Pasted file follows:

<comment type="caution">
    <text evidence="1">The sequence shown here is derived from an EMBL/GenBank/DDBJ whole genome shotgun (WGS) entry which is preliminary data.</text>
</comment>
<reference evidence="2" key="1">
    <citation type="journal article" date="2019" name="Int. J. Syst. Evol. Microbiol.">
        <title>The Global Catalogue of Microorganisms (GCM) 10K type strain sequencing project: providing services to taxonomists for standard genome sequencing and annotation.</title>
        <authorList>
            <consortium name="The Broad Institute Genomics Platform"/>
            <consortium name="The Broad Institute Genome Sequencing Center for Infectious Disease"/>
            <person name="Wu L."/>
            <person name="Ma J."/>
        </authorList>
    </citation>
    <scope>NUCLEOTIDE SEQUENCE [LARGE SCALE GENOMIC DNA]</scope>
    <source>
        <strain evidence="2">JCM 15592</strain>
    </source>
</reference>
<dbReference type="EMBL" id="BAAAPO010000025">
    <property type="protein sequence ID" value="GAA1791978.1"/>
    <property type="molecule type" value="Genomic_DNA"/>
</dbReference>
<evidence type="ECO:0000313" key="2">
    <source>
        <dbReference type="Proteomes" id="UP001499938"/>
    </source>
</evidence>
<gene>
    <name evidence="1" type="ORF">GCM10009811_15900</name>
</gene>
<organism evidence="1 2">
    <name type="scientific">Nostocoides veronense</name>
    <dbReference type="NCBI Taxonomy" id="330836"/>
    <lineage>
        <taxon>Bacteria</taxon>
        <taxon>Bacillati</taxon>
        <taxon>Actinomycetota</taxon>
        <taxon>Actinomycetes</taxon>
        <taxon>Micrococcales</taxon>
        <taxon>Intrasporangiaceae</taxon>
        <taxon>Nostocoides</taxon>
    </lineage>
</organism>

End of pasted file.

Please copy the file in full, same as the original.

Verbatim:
<comment type="caution">
    <text evidence="1">The sequence shown here is derived from an EMBL/GenBank/DDBJ whole genome shotgun (WGS) entry which is preliminary data.</text>
</comment>
<reference evidence="2" key="1">
    <citation type="journal article" date="2019" name="Int. J. Syst. Evol. Microbiol.">
        <title>The Global Catalogue of Microorganisms (GCM) 10K type strain sequencing project: providing services to taxonomists for standard genome sequencing and annotation.</title>
        <authorList>
            <consortium name="The Broad Institute Genomics Platform"/>
            <consortium name="The Broad Institute Genome Sequencing Center for Infectious Disease"/>
            <person name="Wu L."/>
            <person name="Ma J."/>
        </authorList>
    </citation>
    <scope>NUCLEOTIDE SEQUENCE [LARGE SCALE GENOMIC DNA]</scope>
    <source>
        <strain evidence="2">JCM 15592</strain>
    </source>
</reference>
<dbReference type="EMBL" id="BAAAPO010000025">
    <property type="protein sequence ID" value="GAA1791978.1"/>
    <property type="molecule type" value="Genomic_DNA"/>
</dbReference>
<evidence type="ECO:0000313" key="2">
    <source>
        <dbReference type="Proteomes" id="UP001499938"/>
    </source>
</evidence>
<gene>
    <name evidence="1" type="ORF">GCM10009811_15900</name>
</gene>
<organism evidence="1 2">
    <name type="scientific">Nostocoides veronense</name>
    <dbReference type="NCBI Taxonomy" id="330836"/>
    <lineage>
        <taxon>Bacteria</taxon>
        <taxon>Bacillati</taxon>
        <taxon>Actinomycetota</taxon>
        <taxon>Actinomycetes</taxon>
        <taxon>Micrococcales</taxon>
        <taxon>Intrasporangiaceae</taxon>
        <taxon>Nostocoides</taxon>
    </lineage>
</organism>